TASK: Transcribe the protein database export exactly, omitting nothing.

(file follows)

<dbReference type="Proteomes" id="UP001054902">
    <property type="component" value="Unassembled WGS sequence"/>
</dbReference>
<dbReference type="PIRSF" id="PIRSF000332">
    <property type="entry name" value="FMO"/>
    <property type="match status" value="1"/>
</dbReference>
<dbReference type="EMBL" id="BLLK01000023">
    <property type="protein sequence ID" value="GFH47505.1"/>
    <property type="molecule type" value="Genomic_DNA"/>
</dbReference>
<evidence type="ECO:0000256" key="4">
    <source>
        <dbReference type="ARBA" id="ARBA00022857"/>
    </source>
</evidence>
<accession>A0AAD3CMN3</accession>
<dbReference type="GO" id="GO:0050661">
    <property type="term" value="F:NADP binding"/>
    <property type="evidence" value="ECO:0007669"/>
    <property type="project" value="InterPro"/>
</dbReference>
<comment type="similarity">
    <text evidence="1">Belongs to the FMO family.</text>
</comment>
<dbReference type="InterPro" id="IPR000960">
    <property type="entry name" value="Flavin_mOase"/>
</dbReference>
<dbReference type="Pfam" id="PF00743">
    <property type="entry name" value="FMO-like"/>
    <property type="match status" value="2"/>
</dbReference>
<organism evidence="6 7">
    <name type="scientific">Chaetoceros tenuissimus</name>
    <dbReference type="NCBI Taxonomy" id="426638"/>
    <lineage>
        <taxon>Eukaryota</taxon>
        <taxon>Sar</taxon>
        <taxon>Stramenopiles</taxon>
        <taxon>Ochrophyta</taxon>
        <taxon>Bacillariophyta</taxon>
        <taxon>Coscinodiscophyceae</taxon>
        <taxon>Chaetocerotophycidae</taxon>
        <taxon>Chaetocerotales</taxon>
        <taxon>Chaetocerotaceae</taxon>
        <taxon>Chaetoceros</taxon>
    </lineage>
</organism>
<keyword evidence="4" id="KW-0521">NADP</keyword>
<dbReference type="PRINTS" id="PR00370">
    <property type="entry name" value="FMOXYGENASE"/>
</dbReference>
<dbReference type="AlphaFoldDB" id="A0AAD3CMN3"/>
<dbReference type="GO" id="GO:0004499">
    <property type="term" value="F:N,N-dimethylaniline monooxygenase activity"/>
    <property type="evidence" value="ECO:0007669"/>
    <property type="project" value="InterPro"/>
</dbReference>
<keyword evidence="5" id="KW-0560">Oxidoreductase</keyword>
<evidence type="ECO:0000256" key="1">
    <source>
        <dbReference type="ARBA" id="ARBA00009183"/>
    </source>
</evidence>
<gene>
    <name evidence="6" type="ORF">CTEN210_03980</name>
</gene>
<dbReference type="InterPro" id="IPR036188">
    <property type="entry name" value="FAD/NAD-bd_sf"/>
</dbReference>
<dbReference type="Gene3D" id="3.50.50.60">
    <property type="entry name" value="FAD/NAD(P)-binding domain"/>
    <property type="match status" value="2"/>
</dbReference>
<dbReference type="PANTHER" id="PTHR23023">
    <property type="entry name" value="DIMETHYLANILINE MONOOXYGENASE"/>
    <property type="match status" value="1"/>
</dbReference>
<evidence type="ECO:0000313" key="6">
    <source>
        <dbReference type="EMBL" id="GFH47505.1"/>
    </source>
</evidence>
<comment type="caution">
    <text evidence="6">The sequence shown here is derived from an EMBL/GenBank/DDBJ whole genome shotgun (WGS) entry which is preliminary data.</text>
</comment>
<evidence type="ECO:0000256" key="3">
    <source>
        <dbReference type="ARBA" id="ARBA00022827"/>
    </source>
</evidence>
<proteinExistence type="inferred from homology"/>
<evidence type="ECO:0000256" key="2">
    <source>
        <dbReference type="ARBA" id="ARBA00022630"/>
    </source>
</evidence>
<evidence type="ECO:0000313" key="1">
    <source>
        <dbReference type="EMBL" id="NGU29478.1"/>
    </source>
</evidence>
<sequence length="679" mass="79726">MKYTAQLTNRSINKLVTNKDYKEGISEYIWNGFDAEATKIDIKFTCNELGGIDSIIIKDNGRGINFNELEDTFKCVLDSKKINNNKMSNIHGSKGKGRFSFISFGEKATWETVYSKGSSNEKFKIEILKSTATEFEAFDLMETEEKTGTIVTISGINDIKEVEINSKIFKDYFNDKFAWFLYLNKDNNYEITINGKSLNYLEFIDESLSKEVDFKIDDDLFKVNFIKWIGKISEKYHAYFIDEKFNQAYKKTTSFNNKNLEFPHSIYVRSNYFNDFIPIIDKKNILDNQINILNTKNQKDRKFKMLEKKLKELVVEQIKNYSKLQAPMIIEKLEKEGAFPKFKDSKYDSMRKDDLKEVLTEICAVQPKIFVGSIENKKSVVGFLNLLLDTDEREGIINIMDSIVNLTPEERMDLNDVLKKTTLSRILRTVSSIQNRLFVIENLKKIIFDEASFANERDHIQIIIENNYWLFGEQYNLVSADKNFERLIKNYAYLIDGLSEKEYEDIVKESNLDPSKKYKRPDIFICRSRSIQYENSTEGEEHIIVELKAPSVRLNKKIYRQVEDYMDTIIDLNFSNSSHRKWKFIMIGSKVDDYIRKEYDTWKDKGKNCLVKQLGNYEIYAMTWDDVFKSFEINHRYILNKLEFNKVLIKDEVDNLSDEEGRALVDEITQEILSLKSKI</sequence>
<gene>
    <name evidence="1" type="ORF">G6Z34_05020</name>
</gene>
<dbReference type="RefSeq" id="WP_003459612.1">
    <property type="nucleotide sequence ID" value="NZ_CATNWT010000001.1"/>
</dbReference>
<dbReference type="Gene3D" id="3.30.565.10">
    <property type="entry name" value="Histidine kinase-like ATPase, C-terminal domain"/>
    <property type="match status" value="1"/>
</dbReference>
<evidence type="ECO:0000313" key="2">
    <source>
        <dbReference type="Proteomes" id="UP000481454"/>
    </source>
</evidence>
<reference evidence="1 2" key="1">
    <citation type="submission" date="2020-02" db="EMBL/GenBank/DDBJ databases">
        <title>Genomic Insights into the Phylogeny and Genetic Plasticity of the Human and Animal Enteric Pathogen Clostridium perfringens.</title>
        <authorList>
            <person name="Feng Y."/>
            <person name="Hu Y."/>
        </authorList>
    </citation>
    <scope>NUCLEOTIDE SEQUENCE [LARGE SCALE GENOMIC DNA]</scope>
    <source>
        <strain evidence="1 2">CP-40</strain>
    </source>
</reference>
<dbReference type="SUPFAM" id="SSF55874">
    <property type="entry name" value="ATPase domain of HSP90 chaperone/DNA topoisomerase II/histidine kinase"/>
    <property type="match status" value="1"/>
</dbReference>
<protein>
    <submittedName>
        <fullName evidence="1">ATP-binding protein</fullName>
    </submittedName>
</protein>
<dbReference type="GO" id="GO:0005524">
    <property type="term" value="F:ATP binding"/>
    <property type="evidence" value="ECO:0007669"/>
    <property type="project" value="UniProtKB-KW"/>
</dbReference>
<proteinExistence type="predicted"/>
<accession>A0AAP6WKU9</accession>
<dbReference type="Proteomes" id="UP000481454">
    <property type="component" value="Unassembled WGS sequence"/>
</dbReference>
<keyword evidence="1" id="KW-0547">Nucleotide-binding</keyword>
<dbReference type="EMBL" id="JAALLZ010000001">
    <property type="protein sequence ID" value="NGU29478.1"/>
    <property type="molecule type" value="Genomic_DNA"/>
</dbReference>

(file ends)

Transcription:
<dbReference type="Proteomes" id="UP001054902">
    <property type="component" value="Unassembled WGS sequence"/>
</dbReference>
<dbReference type="PIRSF" id="PIRSF000332">
    <property type="entry name" value="FMO"/>
    <property type="match status" value="1"/>
</dbReference>
<dbReference type="EMBL" id="BLLK01000023">
    <property type="protein sequence ID" value="GFH47505.1"/>
    <property type="molecule type" value="Genomic_DNA"/>
</dbReference>
<evidence type="ECO:0000256" key="4">
    <source>
        <dbReference type="ARBA" id="ARBA00022857"/>
    </source>
</evidence>
<accession>A0AAD3CMN3</accession>
<dbReference type="GO" id="GO:0050661">
    <property type="term" value="F:NADP binding"/>
    <property type="evidence" value="ECO:0007669"/>
    <property type="project" value="InterPro"/>
</dbReference>
<comment type="similarity">
    <text evidence="1">Belongs to the FMO family.</text>
</comment>
<dbReference type="InterPro" id="IPR000960">
    <property type="entry name" value="Flavin_mOase"/>
</dbReference>
<dbReference type="Pfam" id="PF00743">
    <property type="entry name" value="FMO-like"/>
    <property type="match status" value="2"/>
</dbReference>
<organism evidence="6 7">
    <name type="scientific">Chaetoceros tenuissimus</name>
    <dbReference type="NCBI Taxonomy" id="426638"/>
    <lineage>
        <taxon>Eukaryota</taxon>
        <taxon>Sar</taxon>
        <taxon>Stramenopiles</taxon>
        <taxon>Ochrophyta</taxon>
        <taxon>Bacillariophyta</taxon>
        <taxon>Coscinodiscophyceae</taxon>
        <taxon>Chaetocerotophycidae</taxon>
        <taxon>Chaetocerotales</taxon>
        <taxon>Chaetocerotaceae</taxon>
        <taxon>Chaetoceros</taxon>
    </lineage>
</organism>
<keyword evidence="4" id="KW-0521">NADP</keyword>
<dbReference type="PRINTS" id="PR00370">
    <property type="entry name" value="FMOXYGENASE"/>
</dbReference>
<dbReference type="AlphaFoldDB" id="A0AAD3CMN3"/>
<dbReference type="GO" id="GO:0004499">
    <property type="term" value="F:N,N-dimethylaniline monooxygenase activity"/>
    <property type="evidence" value="ECO:0007669"/>
    <property type="project" value="InterPro"/>
</dbReference>
<keyword evidence="5" id="KW-0560">Oxidoreductase</keyword>
<evidence type="ECO:0000256" key="1">
    <source>
        <dbReference type="ARBA" id="ARBA00009183"/>
    </source>
</evidence>
<gene>
    <name evidence="6" type="ORF">CTEN210_03980</name>
</gene>
<dbReference type="InterPro" id="IPR036188">
    <property type="entry name" value="FAD/NAD-bd_sf"/>
</dbReference>
<dbReference type="Gene3D" id="3.50.50.60">
    <property type="entry name" value="FAD/NAD(P)-binding domain"/>
    <property type="match status" value="2"/>
</dbReference>
<dbReference type="PANTHER" id="PTHR23023">
    <property type="entry name" value="DIMETHYLANILINE MONOOXYGENASE"/>
    <property type="match status" value="1"/>
</dbReference>
<evidence type="ECO:0000313" key="6">
    <source>
        <dbReference type="EMBL" id="GFH47505.1"/>
    </source>
</evidence>
<comment type="caution">
    <text evidence="6">The sequence shown here is derived from an EMBL/GenBank/DDBJ whole genome shotgun (WGS) entry which is preliminary data.</text>
</comment>
<evidence type="ECO:0000256" key="3">
    <source>
        <dbReference type="ARBA" id="ARBA00022827"/>
    </source>
</evidence>
<proteinExistence type="inferred from homology"/>
<evidence type="ECO:0000256" key="2">
    <source>
        <dbReference type="ARBA" id="ARBA00022630"/>
    </source>
</evidence>
<evidence type="ECO:0000313" key="1">
    <source>
        <dbReference type="EMBL" id="NGU29478.1"/>
    </source>
</evidence>
<sequence length="679" mass="79726">MKYTAQLTNRSINKLVTNKDYKEGISEYIWNGFDAEATKIDIKFTCNELGGIDSIIIKDNGRGINFNELEDTFKCVLDSKKINNNKMSNIHGSKGKGRFSFISFGEKATWETVYSKGSSNEKFKIEILKSTATEFEAFDLMETEEKTGTIVTISGINDIKEVEINSKIFKDYFNDKFAWFLYLNKDNNYEITINGKSLNYLEFIDESLSKEVDFKIDDDLFKVNFIKWIGKISEKYHAYFIDEKFNQAYKKTTSFNNKNLEFPHSIYVRSNYFNDFIPIIDKKNILDNQINILNTKNQKDRKFKMLEKKLKELVVEQIKNYSKLQAPMIIEKLEKEGAFPKFKDSKYDSMRKDDLKEVLTEICAVQPKIFVGSIENKKSVVGFLNLLLDTDEREGIINIMDSIVNLTPEERMDLNDVLKKTTLSRILRTVSSIQNRLFVIENLKKIIFDEASFANERDHIQIIIENNYWLFGEQYNLVSADKNFERLIKNYAYLIDGLSEKEYEDIVKESNLDPSKKYKRPDIFICRSRSIQYENSTEGEEHIIVELKAPSVRLNKKIYRQVEDYMDTIIDLNFSNSSHRKWKFIMIGSKVDDYIRKEYDTWKDKGKNCLVKQLGNYEIYAMTWDDVFKSFEINHRYILNKLEFNKVLIKDEVDNLSDEEGRALVDEITQEILSLKSKI</sequence>
<gene>
    <name evidence="1" type="ORF">G6Z34_05020</name>
</gene>
<dbReference type="RefSeq" id="WP_003459612.1">
    <property type="nucleotide sequence ID" value="NZ_CATNWT010000001.1"/>
</dbReference>
<dbReference type="Gene3D" id="3.30.565.10">
    <property type="entry name" value="Histidine kinase-like ATPase, C-terminal domain"/>
    <property type="match status" value="1"/>
</dbReference>
<evidence type="ECO:0000313" key="2">
    <source>
        <dbReference type="Proteomes" id="UP000481454"/>
    </source>
</evidence>
<reference evidence="1 2" key="1">
    <citation type="submission" date="2020-02" db="EMBL/GenBank/DDBJ databases">
        <title>Genomic Insights into the Phylogeny and Genetic Plasticity of the Human and Animal Enteric Pathogen Clostridium perfringens.</title>
        <authorList>
            <person name="Feng Y."/>
            <person name="Hu Y."/>
        </authorList>
    </citation>
    <scope>NUCLEOTIDE SEQUENCE [LARGE SCALE GENOMIC DNA]</scope>
    <source>
        <strain evidence="1 2">CP-40</strain>
    </source>
</reference>
<dbReference type="SUPFAM" id="SSF55874">
    <property type="entry name" value="ATPase domain of HSP90 chaperone/DNA topoisomerase II/histidine kinase"/>
    <property type="match status" value="1"/>
</dbReference>
<protein>
    <submittedName>
        <fullName evidence="1">ATP-binding protein</fullName>
    </submittedName>
</protein>
<dbReference type="GO" id="GO:0005524">
    <property type="term" value="F:ATP binding"/>
    <property type="evidence" value="ECO:0007669"/>
    <property type="project" value="UniProtKB-KW"/>
</dbReference>
<proteinExistence type="predicted"/>
<accession>A0AAP6WKU9</accession>
<dbReference type="Proteomes" id="UP000481454">
    <property type="component" value="Unassembled WGS sequence"/>
</dbReference>
<keyword evidence="1" id="KW-0547">Nucleotide-binding</keyword>
<dbReference type="EMBL" id="JAALLZ010000001">
    <property type="protein sequence ID" value="NGU29478.1"/>
    <property type="molecule type" value="Genomic_DNA"/>
</dbReference>